As Easterling and Wehner note, the record warm year of 1998 occurred during an unusually strong El Nino event, which exerted its own natural warming influence on the planet. In other years, natural variability may instead work to counteract some of the man made warming trend.
Will's previous two columns contained another misleading statement about climate science, this time concerning sea ice. In his February 15 piece, Will wrote:
"As global levels of sea ice declined last year, many experts said this was evidence of man-made global warming. Since September, however, the increase in sea ice has been the fastest change, either up or down, since 1979, when satellite record-keeping began. According to the University of Illinois' Arctic Climate Research Center, global sea ice levels now equal those of 1979."
According to climate scientists, citing "global" sea ice statistics like that is nearly meaningless in the context of global climate change, since it is well known that Arctic sea ice (i.e., the North Pole) should diminish in a world warmed by greenhouse gas emissions, while the Antarctic sea ice would remain stable or even grow. Such patterns are predicted by the computer models scientists use to help predict climate shifts, and is verified by their understanding of climate dynamics.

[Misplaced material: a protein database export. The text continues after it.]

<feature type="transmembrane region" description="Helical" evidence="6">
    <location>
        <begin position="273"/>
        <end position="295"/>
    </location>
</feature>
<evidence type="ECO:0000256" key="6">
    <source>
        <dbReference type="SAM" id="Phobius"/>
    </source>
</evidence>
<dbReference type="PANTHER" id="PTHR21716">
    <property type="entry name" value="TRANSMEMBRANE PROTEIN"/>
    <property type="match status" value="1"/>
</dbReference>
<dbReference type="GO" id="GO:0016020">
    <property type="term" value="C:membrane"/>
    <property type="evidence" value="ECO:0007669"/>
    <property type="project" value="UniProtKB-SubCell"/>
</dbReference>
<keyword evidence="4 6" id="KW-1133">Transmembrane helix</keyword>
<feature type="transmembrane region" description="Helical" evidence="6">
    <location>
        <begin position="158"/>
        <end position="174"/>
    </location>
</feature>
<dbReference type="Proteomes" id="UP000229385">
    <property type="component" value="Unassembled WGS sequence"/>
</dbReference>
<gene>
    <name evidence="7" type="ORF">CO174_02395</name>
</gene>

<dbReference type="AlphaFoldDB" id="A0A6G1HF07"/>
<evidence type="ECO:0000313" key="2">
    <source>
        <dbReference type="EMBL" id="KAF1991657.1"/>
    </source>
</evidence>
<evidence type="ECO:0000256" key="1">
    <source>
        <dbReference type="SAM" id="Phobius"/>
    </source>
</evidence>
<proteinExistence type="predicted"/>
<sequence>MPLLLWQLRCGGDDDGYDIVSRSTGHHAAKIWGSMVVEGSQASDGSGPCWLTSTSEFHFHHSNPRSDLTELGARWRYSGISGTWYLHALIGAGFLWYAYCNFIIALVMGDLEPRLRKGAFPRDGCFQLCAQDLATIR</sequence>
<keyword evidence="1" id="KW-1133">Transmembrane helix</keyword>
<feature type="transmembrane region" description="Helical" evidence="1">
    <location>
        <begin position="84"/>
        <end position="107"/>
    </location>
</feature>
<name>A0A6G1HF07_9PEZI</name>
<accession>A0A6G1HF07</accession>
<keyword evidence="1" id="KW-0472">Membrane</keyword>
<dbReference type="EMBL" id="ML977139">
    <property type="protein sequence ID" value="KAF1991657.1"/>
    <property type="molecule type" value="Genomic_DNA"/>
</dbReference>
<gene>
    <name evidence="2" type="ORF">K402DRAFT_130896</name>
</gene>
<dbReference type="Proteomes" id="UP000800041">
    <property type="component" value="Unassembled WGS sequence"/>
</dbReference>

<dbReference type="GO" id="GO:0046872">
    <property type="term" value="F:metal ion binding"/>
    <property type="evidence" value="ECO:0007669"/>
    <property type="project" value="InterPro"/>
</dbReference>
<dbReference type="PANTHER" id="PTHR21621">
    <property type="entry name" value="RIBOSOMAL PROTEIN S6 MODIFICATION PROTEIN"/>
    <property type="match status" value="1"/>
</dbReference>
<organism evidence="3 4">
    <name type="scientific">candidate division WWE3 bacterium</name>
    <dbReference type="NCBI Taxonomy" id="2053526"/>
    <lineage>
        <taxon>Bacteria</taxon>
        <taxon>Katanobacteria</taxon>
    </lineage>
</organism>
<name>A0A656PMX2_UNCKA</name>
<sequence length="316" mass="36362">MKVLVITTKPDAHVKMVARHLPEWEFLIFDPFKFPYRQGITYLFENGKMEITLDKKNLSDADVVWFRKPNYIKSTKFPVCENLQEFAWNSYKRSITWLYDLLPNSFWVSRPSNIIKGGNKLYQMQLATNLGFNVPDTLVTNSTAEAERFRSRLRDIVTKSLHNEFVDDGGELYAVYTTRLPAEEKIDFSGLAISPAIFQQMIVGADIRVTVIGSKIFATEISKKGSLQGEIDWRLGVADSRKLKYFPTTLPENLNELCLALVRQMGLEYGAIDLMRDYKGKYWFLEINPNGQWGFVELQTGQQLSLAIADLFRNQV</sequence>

George Will's recent columns demonstrate a very troubling pattern of misrepresentation of climate science. They raise some interesting questions about journalism, specifically concerning the editing process. Editors and fact checkers are there to ensure that publications like the Washington Post don't print factually incorrect information. But how much oversight should there be of opinion pieces that address scientific subjects such as climate change, particularly when they are written by persons with little scientific training? Is there any additional role for editors to play in ensuring that scientific facts are not manipulated into making assertions that most scientists say are misleading, and essentially inaccurate? Or is it necessary to err on the side of allowing opinion writers flexibility in how they use facts to present their point of view, regardless of whether their argument may be viewed as flawed in the eyes of the mainstream scientific community?